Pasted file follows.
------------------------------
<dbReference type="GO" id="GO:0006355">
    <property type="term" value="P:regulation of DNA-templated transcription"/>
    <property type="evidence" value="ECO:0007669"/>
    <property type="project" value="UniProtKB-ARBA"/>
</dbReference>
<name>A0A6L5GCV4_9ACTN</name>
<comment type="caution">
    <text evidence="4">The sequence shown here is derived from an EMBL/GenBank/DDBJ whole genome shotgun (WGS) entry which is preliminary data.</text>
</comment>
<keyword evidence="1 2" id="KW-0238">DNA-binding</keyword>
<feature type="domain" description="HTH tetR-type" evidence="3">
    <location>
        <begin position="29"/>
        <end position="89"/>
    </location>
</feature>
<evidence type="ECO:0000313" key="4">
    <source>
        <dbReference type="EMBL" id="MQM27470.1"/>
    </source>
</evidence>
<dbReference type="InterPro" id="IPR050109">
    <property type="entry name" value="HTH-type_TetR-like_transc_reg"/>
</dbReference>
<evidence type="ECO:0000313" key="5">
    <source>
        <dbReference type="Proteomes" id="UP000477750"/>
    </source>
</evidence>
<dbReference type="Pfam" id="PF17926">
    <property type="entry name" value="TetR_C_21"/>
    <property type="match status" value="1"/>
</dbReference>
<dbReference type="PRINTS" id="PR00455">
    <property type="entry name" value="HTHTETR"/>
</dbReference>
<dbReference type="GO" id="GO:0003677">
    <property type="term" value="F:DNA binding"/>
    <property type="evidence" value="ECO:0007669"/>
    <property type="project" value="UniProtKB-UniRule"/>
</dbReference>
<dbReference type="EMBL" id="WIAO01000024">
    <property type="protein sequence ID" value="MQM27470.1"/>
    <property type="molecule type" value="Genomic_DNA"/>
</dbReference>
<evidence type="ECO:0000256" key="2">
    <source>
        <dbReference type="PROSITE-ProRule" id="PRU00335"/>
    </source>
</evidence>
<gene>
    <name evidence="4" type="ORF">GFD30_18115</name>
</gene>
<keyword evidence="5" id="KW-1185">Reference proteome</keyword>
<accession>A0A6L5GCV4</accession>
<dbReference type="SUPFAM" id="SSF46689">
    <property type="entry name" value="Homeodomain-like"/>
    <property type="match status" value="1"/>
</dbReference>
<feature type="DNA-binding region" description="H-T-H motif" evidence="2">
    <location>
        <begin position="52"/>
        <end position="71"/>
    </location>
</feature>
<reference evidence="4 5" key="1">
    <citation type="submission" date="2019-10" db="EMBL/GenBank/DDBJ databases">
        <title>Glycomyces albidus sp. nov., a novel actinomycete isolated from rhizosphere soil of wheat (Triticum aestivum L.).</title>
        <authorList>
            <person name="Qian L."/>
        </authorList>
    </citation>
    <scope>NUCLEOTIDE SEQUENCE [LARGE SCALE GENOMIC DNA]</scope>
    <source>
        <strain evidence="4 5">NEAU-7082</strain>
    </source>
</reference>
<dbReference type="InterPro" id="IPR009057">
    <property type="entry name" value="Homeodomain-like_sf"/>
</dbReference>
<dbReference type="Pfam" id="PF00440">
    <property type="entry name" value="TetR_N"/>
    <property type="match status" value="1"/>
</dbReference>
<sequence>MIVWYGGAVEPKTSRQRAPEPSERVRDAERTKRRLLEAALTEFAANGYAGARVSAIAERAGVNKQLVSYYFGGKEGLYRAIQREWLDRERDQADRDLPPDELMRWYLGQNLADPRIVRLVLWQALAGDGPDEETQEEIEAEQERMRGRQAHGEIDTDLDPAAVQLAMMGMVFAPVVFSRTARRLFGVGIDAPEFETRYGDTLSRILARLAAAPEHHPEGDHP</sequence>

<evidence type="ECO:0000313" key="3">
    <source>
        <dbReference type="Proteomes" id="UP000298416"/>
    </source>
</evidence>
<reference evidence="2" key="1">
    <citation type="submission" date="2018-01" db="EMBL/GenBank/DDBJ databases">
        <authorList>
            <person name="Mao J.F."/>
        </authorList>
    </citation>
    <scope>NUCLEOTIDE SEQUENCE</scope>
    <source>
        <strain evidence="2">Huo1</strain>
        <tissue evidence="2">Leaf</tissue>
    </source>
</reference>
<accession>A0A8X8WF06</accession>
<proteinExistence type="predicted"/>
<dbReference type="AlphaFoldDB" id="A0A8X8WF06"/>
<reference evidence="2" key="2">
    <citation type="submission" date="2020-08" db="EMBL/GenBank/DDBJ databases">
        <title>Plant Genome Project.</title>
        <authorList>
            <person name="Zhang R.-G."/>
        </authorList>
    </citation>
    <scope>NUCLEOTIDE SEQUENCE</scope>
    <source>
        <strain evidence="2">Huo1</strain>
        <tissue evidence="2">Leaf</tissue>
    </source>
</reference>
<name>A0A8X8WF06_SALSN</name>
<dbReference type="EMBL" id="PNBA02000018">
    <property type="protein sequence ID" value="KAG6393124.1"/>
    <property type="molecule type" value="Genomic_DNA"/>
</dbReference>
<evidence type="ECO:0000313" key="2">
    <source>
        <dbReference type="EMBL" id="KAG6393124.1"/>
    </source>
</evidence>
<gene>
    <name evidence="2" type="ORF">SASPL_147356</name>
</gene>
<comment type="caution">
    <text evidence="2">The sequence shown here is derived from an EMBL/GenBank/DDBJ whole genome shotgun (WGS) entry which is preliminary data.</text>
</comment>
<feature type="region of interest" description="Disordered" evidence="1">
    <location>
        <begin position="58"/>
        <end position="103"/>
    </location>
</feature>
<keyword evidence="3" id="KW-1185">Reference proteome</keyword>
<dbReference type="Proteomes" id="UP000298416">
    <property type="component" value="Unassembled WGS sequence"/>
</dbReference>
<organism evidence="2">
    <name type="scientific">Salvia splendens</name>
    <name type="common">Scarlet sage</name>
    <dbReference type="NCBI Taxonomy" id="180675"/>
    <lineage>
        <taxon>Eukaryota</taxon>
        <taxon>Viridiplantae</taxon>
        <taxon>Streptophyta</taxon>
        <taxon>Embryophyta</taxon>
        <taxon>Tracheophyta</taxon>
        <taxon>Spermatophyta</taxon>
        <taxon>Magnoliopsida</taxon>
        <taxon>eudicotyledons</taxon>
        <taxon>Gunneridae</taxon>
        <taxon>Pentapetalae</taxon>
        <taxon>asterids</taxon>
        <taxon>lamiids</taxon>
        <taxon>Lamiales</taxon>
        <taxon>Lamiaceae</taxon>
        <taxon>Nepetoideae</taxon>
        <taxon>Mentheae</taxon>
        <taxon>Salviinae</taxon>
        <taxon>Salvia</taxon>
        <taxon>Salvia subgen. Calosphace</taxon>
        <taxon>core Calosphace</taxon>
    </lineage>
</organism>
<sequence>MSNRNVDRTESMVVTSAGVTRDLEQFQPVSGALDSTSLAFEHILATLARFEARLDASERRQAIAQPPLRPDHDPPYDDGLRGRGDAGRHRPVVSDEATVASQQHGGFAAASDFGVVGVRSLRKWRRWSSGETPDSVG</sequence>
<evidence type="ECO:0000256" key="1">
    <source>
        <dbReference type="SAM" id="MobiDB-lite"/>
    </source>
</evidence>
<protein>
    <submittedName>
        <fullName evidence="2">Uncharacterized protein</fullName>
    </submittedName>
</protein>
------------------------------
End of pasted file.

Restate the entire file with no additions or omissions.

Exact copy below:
<dbReference type="GO" id="GO:0006355">
    <property type="term" value="P:regulation of DNA-templated transcription"/>
    <property type="evidence" value="ECO:0007669"/>
    <property type="project" value="UniProtKB-ARBA"/>
</dbReference>
<name>A0A6L5GCV4_9ACTN</name>
<comment type="caution">
    <text evidence="4">The sequence shown here is derived from an EMBL/GenBank/DDBJ whole genome shotgun (WGS) entry which is preliminary data.</text>
</comment>
<keyword evidence="1 2" id="KW-0238">DNA-binding</keyword>
<feature type="domain" description="HTH tetR-type" evidence="3">
    <location>
        <begin position="29"/>
        <end position="89"/>
    </location>
</feature>
<evidence type="ECO:0000313" key="4">
    <source>
        <dbReference type="EMBL" id="MQM27470.1"/>
    </source>
</evidence>
<dbReference type="InterPro" id="IPR050109">
    <property type="entry name" value="HTH-type_TetR-like_transc_reg"/>
</dbReference>
<evidence type="ECO:0000313" key="5">
    <source>
        <dbReference type="Proteomes" id="UP000477750"/>
    </source>
</evidence>
<dbReference type="Pfam" id="PF17926">
    <property type="entry name" value="TetR_C_21"/>
    <property type="match status" value="1"/>
</dbReference>
<dbReference type="PRINTS" id="PR00455">
    <property type="entry name" value="HTHTETR"/>
</dbReference>
<dbReference type="GO" id="GO:0003677">
    <property type="term" value="F:DNA binding"/>
    <property type="evidence" value="ECO:0007669"/>
    <property type="project" value="UniProtKB-UniRule"/>
</dbReference>
<dbReference type="EMBL" id="WIAO01000024">
    <property type="protein sequence ID" value="MQM27470.1"/>
    <property type="molecule type" value="Genomic_DNA"/>
</dbReference>
<evidence type="ECO:0000256" key="2">
    <source>
        <dbReference type="PROSITE-ProRule" id="PRU00335"/>
    </source>
</evidence>
<gene>
    <name evidence="4" type="ORF">GFD30_18115</name>
</gene>
<keyword evidence="5" id="KW-1185">Reference proteome</keyword>
<accession>A0A6L5GCV4</accession>
<dbReference type="SUPFAM" id="SSF46689">
    <property type="entry name" value="Homeodomain-like"/>
    <property type="match status" value="1"/>
</dbReference>
<feature type="DNA-binding region" description="H-T-H motif" evidence="2">
    <location>
        <begin position="52"/>
        <end position="71"/>
    </location>
</feature>
<reference evidence="4 5" key="1">
    <citation type="submission" date="2019-10" db="EMBL/GenBank/DDBJ databases">
        <title>Glycomyces albidus sp. nov., a novel actinomycete isolated from rhizosphere soil of wheat (Triticum aestivum L.).</title>
        <authorList>
            <person name="Qian L."/>
        </authorList>
    </citation>
    <scope>NUCLEOTIDE SEQUENCE [LARGE SCALE GENOMIC DNA]</scope>
    <source>
        <strain evidence="4 5">NEAU-7082</strain>
    </source>
</reference>
<dbReference type="InterPro" id="IPR009057">
    <property type="entry name" value="Homeodomain-like_sf"/>
</dbReference>
<dbReference type="Pfam" id="PF00440">
    <property type="entry name" value="TetR_N"/>
    <property type="match status" value="1"/>
</dbReference>
<sequence>MIVWYGGAVEPKTSRQRAPEPSERVRDAERTKRRLLEAALTEFAANGYAGARVSAIAERAGVNKQLVSYYFGGKEGLYRAIQREWLDRERDQADRDLPPDELMRWYLGQNLADPRIVRLVLWQALAGDGPDEETQEEIEAEQERMRGRQAHGEIDTDLDPAAVQLAMMGMVFAPVVFSRTARRLFGVGIDAPEFETRYGDTLSRILARLAAAPEHHPEGDHP</sequence>

<evidence type="ECO:0000313" key="3">
    <source>
        <dbReference type="Proteomes" id="UP000298416"/>
    </source>
</evidence>
<reference evidence="2" key="1">
    <citation type="submission" date="2018-01" db="EMBL/GenBank/DDBJ databases">
        <authorList>
            <person name="Mao J.F."/>
        </authorList>
    </citation>
    <scope>NUCLEOTIDE SEQUENCE</scope>
    <source>
        <strain evidence="2">Huo1</strain>
        <tissue evidence="2">Leaf</tissue>
    </source>
</reference>
<accession>A0A8X8WF06</accession>
<proteinExistence type="predicted"/>
<dbReference type="AlphaFoldDB" id="A0A8X8WF06"/>
<reference evidence="2" key="2">
    <citation type="submission" date="2020-08" db="EMBL/GenBank/DDBJ databases">
        <title>Plant Genome Project.</title>
        <authorList>
            <person name="Zhang R.-G."/>
        </authorList>
    </citation>
    <scope>NUCLEOTIDE SEQUENCE</scope>
    <source>
        <strain evidence="2">Huo1</strain>
        <tissue evidence="2">Leaf</tissue>
    </source>
</reference>
<name>A0A8X8WF06_SALSN</name>
<dbReference type="EMBL" id="PNBA02000018">
    <property type="protein sequence ID" value="KAG6393124.1"/>
    <property type="molecule type" value="Genomic_DNA"/>
</dbReference>
<evidence type="ECO:0000313" key="2">
    <source>
        <dbReference type="EMBL" id="KAG6393124.1"/>
    </source>
</evidence>
<gene>
    <name evidence="2" type="ORF">SASPL_147356</name>
</gene>
<comment type="caution">
    <text evidence="2">The sequence shown here is derived from an EMBL/GenBank/DDBJ whole genome shotgun (WGS) entry which is preliminary data.</text>
</comment>
<feature type="region of interest" description="Disordered" evidence="1">
    <location>
        <begin position="58"/>
        <end position="103"/>
    </location>
</feature>
<keyword evidence="3" id="KW-1185">Reference proteome</keyword>
<dbReference type="Proteomes" id="UP000298416">
    <property type="component" value="Unassembled WGS sequence"/>
</dbReference>
<organism evidence="2">
    <name type="scientific">Salvia splendens</name>
    <name type="common">Scarlet sage</name>
    <dbReference type="NCBI Taxonomy" id="180675"/>
    <lineage>
        <taxon>Eukaryota</taxon>
        <taxon>Viridiplantae</taxon>
        <taxon>Streptophyta</taxon>
        <taxon>Embryophyta</taxon>
        <taxon>Tracheophyta</taxon>
        <taxon>Spermatophyta</taxon>
        <taxon>Magnoliopsida</taxon>
        <taxon>eudicotyledons</taxon>
        <taxon>Gunneridae</taxon>
        <taxon>Pentapetalae</taxon>
        <taxon>asterids</taxon>
        <taxon>lamiids</taxon>
        <taxon>Lamiales</taxon>
        <taxon>Lamiaceae</taxon>
        <taxon>Nepetoideae</taxon>
        <taxon>Mentheae</taxon>
        <taxon>Salviinae</taxon>
        <taxon>Salvia</taxon>
        <taxon>Salvia subgen. Calosphace</taxon>
        <taxon>core Calosphace</taxon>
    </lineage>
</organism>
<sequence>MSNRNVDRTESMVVTSAGVTRDLEQFQPVSGALDSTSLAFEHILATLARFEARLDASERRQAIAQPPLRPDHDPPYDDGLRGRGDAGRHRPVVSDEATVASQQHGGFAAASDFGVVGVRSLRKWRRWSSGETPDSVG</sequence>
<evidence type="ECO:0000256" key="1">
    <source>
        <dbReference type="SAM" id="MobiDB-lite"/>
    </source>
</evidence>
<protein>
    <submittedName>
        <fullName evidence="2">Uncharacterized protein</fullName>
    </submittedName>
</protein>